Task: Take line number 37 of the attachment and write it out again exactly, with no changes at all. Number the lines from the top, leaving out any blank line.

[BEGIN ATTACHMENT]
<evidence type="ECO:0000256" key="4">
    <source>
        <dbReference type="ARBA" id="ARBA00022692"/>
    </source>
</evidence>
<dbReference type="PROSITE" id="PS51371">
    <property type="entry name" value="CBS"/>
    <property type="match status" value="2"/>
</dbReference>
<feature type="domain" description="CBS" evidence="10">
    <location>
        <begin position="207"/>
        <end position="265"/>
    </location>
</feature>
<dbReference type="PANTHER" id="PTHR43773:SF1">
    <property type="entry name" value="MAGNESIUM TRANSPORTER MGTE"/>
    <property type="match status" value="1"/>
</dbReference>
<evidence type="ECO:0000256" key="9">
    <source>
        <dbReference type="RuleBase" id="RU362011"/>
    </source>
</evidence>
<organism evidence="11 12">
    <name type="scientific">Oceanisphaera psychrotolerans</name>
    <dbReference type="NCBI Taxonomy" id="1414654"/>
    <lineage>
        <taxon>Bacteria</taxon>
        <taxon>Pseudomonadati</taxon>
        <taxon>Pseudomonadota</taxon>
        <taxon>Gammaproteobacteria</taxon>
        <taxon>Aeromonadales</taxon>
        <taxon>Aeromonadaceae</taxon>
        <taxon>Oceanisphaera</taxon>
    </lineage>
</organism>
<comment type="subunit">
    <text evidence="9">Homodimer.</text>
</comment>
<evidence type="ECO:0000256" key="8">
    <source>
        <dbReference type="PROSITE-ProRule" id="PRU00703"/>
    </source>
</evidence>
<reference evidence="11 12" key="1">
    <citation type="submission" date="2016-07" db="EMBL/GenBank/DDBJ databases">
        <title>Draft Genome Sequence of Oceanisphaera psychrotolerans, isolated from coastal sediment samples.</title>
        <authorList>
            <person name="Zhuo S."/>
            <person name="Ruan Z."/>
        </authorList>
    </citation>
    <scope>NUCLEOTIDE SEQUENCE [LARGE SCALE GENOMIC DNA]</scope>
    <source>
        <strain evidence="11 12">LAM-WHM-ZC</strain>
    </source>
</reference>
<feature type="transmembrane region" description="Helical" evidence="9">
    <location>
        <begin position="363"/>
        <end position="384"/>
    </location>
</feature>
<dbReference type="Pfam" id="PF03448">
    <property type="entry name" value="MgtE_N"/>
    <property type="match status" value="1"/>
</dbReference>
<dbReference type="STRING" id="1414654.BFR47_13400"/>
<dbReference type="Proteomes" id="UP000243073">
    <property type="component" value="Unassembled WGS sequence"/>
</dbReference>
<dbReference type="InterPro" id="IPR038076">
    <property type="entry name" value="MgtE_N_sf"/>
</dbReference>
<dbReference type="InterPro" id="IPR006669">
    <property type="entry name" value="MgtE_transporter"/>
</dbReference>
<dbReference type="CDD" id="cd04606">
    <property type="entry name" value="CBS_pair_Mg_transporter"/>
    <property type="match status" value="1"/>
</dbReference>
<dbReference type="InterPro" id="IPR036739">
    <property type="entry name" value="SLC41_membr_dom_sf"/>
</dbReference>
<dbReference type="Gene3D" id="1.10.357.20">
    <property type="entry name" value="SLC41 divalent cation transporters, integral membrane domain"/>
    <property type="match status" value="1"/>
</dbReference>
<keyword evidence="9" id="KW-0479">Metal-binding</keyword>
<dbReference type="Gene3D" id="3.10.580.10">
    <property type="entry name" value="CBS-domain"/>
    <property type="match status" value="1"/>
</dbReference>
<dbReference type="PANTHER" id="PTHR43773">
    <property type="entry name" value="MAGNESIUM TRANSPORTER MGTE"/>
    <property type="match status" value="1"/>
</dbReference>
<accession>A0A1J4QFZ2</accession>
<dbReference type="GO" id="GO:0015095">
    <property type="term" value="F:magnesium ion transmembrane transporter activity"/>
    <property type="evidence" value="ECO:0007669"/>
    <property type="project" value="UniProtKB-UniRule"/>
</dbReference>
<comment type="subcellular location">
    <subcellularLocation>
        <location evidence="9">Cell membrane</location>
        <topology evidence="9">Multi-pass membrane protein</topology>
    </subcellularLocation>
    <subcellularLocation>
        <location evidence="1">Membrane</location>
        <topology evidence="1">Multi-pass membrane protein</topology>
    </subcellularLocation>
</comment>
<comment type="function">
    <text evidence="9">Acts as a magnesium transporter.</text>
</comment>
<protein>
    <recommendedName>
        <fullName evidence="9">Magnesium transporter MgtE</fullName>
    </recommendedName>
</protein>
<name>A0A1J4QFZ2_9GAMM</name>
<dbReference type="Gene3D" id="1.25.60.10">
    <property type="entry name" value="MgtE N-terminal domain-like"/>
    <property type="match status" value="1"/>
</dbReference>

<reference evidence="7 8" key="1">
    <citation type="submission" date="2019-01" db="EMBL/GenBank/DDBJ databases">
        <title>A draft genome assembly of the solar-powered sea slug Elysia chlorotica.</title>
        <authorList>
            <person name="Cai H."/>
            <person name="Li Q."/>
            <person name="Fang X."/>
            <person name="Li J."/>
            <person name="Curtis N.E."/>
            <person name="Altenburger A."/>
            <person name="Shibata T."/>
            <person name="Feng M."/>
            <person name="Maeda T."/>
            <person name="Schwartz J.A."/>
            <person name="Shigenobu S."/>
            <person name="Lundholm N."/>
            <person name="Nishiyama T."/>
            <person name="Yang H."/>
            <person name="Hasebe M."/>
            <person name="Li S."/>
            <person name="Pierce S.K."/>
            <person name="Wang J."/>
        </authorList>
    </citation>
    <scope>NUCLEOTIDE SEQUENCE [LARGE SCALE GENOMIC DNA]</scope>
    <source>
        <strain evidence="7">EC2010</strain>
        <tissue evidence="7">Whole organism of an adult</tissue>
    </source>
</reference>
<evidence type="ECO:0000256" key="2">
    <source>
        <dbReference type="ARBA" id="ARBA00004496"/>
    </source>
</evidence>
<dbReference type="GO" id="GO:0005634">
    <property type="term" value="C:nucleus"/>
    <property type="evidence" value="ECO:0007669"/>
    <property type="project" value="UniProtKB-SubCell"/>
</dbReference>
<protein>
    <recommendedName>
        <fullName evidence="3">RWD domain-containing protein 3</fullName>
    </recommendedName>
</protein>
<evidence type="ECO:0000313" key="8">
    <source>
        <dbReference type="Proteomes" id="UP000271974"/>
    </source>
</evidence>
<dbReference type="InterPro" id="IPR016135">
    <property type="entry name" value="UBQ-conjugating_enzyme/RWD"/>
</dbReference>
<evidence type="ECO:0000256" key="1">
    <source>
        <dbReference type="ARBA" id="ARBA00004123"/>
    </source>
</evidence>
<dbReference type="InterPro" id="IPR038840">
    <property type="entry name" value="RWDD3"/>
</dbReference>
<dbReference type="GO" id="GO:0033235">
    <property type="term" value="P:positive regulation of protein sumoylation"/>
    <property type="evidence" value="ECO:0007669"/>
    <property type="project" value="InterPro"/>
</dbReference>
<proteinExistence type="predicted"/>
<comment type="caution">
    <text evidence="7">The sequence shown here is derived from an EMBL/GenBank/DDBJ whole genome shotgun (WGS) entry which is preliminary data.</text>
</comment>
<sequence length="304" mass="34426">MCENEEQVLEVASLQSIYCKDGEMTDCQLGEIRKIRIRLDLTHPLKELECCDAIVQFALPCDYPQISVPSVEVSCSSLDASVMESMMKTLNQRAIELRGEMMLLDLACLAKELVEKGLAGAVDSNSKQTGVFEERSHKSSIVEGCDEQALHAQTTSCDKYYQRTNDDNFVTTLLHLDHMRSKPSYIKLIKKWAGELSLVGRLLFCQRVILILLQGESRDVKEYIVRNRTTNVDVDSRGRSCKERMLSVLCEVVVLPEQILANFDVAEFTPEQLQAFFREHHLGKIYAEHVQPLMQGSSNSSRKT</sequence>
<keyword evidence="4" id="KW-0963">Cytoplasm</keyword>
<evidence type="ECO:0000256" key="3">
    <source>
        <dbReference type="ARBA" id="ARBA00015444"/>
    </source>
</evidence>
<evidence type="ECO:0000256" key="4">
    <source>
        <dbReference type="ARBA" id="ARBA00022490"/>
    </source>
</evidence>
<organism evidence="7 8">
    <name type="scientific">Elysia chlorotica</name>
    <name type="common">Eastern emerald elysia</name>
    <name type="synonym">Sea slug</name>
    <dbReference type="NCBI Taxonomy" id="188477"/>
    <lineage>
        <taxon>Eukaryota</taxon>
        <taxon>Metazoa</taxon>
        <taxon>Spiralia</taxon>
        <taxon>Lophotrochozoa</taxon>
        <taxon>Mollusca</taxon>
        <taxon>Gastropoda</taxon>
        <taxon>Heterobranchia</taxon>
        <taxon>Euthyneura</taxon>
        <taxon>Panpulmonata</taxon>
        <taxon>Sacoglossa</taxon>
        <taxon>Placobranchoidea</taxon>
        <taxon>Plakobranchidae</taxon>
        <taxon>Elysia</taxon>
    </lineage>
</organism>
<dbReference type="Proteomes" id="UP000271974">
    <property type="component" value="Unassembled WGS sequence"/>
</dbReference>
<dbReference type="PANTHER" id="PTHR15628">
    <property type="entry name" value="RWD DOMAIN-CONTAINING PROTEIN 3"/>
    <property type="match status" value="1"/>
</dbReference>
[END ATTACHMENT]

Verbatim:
</organism>